I think what makes it work is largely down to the fact that as well as being a great cult movie, it’s probably the greatest example of a ‘punk movie’. All the anger levelled at the world mixed with the ‘who gives a shit’ attitude works so well alongside its awesome hardcore punk soundtrack and clear punk aesthetic. It’s a finger up to everyone and has an energy and a vibrancy that transcends its rough-around-the-edges presentation (not including the cinematography which is pretty impressive). That description, to me, is punk through and through. Strangely though, the film’s most obviously ‘punk’ characters, Otto’s old friends, come across as some of the dumbest characters in the film (but occasionally the most entertaining), as they haphazardly wreak havoc across the city.
What also helps the film retain its cult classic status and is one of the reasons it’s better appreciated on repeated viewings, is that it is so immensely quotable. I was writing down quotes as often as notes on the film as I watched. It’s full of classic lines like “John Wayne was a fag” and “I’d rather die on my feet than live on my knees” as well as a personal favourite, “Let’s do some crimes”, “Yeah, let’s go get sushi. And not pay!” When great lines like this are thrown out by some incredible character actors including the criminally under-appreciated Harry Dean Stanton, it’s a pure joy to watch. Emilio Estevez impresses too in his first starring role, exuding a youthful innocence alongside his rebellious badass behaviour.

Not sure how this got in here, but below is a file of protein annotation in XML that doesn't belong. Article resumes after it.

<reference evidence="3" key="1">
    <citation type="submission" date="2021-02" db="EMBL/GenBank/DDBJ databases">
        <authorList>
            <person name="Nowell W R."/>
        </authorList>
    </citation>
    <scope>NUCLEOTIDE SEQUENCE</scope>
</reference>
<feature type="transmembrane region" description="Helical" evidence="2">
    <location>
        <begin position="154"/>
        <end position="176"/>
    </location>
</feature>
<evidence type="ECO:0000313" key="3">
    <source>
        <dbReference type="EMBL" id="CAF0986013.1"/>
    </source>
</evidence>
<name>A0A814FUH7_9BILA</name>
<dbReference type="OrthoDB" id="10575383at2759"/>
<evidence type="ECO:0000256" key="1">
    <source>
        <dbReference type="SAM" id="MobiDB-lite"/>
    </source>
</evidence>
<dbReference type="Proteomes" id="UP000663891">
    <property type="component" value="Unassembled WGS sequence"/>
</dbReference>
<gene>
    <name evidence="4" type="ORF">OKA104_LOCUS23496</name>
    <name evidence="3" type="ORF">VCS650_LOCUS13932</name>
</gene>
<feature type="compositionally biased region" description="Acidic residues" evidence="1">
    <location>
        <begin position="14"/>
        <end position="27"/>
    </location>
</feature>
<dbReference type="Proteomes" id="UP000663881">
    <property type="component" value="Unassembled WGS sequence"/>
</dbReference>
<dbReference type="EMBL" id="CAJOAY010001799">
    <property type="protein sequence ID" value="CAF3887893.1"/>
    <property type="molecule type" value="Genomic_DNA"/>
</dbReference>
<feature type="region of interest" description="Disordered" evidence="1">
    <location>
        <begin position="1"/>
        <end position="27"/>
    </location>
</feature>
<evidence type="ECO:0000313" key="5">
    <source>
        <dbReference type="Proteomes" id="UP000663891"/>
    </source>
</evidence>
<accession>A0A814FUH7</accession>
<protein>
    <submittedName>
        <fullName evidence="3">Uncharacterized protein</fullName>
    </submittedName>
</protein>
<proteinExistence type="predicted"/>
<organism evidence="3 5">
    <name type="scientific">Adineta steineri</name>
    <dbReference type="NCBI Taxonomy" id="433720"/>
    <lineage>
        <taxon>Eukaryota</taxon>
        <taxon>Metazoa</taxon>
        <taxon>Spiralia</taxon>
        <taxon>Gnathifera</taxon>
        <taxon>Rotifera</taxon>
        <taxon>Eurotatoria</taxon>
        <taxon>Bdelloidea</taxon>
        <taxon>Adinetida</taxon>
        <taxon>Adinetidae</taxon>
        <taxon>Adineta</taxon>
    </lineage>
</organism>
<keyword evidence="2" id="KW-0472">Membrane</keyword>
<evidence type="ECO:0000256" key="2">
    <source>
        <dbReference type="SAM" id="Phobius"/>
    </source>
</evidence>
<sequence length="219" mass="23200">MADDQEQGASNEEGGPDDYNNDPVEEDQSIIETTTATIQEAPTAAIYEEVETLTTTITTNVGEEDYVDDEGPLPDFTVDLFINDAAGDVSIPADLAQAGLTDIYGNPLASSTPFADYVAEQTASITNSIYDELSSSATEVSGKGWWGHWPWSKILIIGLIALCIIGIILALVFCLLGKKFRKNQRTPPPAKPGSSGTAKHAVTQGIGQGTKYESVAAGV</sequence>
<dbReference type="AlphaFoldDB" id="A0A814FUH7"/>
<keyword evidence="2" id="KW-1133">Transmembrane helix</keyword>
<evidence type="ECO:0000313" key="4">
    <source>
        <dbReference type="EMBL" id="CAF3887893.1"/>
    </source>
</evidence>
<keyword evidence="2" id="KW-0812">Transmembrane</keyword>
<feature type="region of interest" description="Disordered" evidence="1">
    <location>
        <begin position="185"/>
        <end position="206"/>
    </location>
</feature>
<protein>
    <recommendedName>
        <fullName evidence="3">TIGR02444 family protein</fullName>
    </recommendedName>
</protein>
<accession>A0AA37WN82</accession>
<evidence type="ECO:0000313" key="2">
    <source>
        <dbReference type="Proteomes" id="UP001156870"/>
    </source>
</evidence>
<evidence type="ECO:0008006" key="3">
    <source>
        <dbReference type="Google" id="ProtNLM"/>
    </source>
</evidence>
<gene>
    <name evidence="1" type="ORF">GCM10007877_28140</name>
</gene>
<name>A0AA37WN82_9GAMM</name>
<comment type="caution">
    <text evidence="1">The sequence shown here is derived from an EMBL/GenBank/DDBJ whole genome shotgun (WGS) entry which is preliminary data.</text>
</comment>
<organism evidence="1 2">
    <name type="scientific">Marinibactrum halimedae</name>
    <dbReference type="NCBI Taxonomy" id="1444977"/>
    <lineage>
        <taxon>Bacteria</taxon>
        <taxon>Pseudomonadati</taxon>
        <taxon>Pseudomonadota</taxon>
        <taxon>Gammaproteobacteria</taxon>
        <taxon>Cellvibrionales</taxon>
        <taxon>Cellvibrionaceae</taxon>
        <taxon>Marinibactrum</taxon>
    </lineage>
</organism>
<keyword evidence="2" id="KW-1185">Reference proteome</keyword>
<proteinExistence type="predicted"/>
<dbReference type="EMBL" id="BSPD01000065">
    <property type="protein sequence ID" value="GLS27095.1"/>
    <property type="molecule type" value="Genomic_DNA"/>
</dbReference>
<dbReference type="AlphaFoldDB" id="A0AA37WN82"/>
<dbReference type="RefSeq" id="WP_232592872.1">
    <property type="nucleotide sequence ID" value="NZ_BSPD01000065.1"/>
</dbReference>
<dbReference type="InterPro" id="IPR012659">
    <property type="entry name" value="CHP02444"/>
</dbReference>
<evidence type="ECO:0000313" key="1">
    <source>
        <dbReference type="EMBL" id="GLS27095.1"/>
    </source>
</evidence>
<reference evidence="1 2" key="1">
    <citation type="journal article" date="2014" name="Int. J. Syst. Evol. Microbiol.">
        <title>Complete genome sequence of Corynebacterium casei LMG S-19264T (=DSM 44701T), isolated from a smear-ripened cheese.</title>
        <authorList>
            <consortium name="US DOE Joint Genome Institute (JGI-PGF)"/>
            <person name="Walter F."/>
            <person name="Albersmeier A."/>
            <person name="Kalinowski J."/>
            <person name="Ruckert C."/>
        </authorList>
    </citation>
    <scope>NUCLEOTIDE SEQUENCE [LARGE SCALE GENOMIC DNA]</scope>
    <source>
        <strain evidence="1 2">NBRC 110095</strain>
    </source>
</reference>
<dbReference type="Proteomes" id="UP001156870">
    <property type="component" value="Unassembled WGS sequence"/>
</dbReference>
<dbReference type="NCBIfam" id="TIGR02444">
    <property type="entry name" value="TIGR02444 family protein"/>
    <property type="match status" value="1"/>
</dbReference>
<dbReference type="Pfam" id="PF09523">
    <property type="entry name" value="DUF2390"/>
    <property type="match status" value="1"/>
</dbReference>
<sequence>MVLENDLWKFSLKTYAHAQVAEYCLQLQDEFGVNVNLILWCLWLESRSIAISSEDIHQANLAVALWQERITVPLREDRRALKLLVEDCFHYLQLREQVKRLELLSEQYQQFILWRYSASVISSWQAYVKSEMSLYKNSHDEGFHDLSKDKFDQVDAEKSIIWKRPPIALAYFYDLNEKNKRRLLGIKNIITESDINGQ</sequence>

If you’re a fan of outlandish cult comedies or the 70’s/80’s punk scene you’ve probably seen this film already, but if not you must rectify this right now. For those of you outside of those categories there is still a lot to love, but it might take a couple of viewings to sink in. There’s no better time either, with Masters of Cinema (and Alex Cox himself) pulling out all the stops to bring the ultimate version to our homes (read below for full details).
Repo Man is out on February 20th on Blu-Ray as part of Eureka’s Masters of Cinema series. As usual with their releases the transfer is superb, with colours looking rich and detail levels high without losing the analogue 35mm look of the film. On the audio front we get the original mono soundtrack as well as a 5.1 remix and an option to listen to an isolated music and effects track.